You know what frightens me? A generation of kids raised in a bubble that keeps out anything scary.
With Halloween upon us, and a number of recent family movies such as Frankenweenie and Brave pushing the creepy crawly boundaries of what today’s most overprotective parents deem acceptable, it seems to me like the perfect time to suggest that we all relax and let the little ones enjoy a good scare.
Now, I don’t believe young children should watch The Exorcist. And I’m not sure humans of any age should watch the likes of Saw III. So we all have our opinions, and some are more easily agreed upon than others. That’s always how it will be. But as my generation of kids has turned into the parents, we’ve made a virtue out of sheltering our own children from any ghoul or ghostie less friendly than Casper. That can only lead to kids growing up to fear their own shadows. Generation X is raising Generation Ahh!
There’s a reason we crave scares, whether it’s the free-fall of a roller coaster or the dread of a Stephen King novel. As we clutch the edges of Pet Semetary, reading about a father resurrecting his deceased little boy, it’s the actual terror of losing a child that underpins the horror. The supernatural elements, if anything, are like those cushioned roller coaster straps that lock us in and make us safe before the plunge – this just feels dangerous, but it’s all pretend. It’s a defense mechanism as our psyches seek out the worst-case scenario.
My wife and I have a 3-year-old little girl who, like all kids, gets scared from time to time. And although we’re not perfect parents, one thing I’m proud of is that she knows Mor’du the demon bear from Brave and Monstro the terrifying whale from Pinocchio are just characters on a screen who can’t really hurt her. Other things out there in the world can. Real things. As she gets older, I want her to know the difference.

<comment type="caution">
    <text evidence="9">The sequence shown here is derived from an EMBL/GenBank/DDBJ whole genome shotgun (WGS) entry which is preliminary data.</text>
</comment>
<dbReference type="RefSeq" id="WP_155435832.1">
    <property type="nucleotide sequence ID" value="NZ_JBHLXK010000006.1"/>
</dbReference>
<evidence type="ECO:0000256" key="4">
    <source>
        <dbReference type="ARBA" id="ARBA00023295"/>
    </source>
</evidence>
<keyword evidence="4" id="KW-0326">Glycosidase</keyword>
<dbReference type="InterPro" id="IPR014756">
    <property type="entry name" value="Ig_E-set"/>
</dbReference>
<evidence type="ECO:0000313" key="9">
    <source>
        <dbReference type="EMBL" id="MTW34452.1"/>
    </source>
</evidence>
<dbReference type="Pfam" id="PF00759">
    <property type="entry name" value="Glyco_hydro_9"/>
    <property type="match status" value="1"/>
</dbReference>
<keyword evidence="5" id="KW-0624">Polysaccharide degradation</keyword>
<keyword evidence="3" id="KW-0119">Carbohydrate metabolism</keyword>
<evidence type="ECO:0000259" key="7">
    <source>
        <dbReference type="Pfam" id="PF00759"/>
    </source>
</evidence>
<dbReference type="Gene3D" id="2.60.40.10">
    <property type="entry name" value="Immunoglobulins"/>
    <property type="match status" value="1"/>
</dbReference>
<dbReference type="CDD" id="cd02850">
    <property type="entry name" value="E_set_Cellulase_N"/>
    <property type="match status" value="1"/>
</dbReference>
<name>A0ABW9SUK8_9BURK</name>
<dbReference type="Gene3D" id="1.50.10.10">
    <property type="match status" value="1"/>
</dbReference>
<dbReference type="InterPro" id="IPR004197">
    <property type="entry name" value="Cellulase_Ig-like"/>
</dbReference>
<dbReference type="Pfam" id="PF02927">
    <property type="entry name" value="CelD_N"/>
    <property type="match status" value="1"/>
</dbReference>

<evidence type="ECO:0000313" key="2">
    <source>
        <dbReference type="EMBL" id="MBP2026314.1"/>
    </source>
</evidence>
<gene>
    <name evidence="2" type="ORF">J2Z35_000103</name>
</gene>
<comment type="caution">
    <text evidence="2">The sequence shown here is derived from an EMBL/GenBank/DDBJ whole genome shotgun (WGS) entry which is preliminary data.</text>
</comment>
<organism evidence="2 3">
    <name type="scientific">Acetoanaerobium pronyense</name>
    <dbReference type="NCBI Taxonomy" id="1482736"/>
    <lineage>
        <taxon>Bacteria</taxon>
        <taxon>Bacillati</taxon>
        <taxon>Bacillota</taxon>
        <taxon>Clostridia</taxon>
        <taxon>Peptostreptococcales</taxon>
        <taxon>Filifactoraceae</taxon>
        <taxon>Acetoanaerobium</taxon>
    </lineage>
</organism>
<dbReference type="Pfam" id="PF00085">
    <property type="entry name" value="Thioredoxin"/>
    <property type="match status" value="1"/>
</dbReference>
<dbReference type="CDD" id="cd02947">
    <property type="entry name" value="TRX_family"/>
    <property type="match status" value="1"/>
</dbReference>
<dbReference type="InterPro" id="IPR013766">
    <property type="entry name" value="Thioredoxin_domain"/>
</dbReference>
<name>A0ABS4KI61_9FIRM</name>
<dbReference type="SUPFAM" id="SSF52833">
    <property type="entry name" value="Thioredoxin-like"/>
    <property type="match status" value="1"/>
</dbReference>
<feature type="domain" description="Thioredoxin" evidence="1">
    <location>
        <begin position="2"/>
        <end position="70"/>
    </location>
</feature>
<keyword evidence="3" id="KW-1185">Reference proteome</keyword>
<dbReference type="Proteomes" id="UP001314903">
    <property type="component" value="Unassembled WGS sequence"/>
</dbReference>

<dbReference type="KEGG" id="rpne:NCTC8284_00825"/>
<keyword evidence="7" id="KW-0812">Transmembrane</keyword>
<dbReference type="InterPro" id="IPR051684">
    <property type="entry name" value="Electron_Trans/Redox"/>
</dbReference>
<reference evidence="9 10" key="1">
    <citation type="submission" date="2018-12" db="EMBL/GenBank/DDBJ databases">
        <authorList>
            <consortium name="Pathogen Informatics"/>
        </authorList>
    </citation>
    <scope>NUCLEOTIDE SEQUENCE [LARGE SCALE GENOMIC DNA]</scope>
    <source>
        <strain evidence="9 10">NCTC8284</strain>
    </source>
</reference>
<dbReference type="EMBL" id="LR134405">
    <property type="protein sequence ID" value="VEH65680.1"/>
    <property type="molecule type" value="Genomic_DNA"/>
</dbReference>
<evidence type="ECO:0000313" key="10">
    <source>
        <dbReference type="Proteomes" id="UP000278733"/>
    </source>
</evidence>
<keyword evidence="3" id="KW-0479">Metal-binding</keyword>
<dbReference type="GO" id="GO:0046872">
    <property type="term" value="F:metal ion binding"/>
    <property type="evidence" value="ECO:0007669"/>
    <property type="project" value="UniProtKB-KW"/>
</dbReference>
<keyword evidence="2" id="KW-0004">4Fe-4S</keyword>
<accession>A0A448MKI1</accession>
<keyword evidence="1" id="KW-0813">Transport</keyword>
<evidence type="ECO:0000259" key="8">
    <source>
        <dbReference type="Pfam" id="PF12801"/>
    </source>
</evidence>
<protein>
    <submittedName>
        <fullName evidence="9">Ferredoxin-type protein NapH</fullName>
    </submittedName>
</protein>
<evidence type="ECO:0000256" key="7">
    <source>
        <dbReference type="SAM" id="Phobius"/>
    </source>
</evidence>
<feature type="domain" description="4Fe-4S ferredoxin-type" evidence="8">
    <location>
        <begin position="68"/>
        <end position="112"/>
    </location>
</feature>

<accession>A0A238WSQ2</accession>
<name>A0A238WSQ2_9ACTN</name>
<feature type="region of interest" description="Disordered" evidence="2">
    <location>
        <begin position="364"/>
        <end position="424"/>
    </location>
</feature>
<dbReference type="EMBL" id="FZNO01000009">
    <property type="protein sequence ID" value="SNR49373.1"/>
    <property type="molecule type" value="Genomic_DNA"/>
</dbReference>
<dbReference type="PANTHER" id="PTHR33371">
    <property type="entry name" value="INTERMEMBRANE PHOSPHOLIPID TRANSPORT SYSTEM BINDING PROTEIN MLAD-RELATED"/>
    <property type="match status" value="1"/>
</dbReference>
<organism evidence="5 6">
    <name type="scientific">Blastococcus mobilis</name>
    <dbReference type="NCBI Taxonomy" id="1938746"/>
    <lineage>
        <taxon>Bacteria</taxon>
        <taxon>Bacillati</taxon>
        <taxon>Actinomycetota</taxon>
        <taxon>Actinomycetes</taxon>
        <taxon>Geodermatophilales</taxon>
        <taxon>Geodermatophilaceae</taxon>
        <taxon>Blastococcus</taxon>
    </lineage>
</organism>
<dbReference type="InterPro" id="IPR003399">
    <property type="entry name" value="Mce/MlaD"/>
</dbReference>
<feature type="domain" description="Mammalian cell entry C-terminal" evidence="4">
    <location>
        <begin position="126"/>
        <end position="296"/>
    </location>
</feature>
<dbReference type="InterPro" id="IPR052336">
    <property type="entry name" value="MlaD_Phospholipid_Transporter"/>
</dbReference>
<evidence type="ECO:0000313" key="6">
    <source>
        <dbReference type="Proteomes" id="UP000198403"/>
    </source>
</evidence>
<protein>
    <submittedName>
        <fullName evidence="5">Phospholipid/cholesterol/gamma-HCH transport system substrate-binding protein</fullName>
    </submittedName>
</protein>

I’ve heard stories of parents yanking their kids out of Frankenweenie during some of the movie’s harmless jump-scares, and imagine that only scared the hapless youngster more – and for real. One of my fondest memories of childhood is coming out of Raiders of the Lost Ark in a state of serious freak-out over the melting Nazis, and having my father reassure me by explaining movie special effects, and how it was all done with wax dummies. What message would hustling me out of the theater in a panic have sent instead?
Yes, we have to think about what’s appropriate for any given age, and yes, all kids are different. But to deny them access to the macabre entirely only creates a mind with a false sense of security. If we don’t let kids safely poke around the dark corners of their imaginations, how will they ever find out what’s hiding there?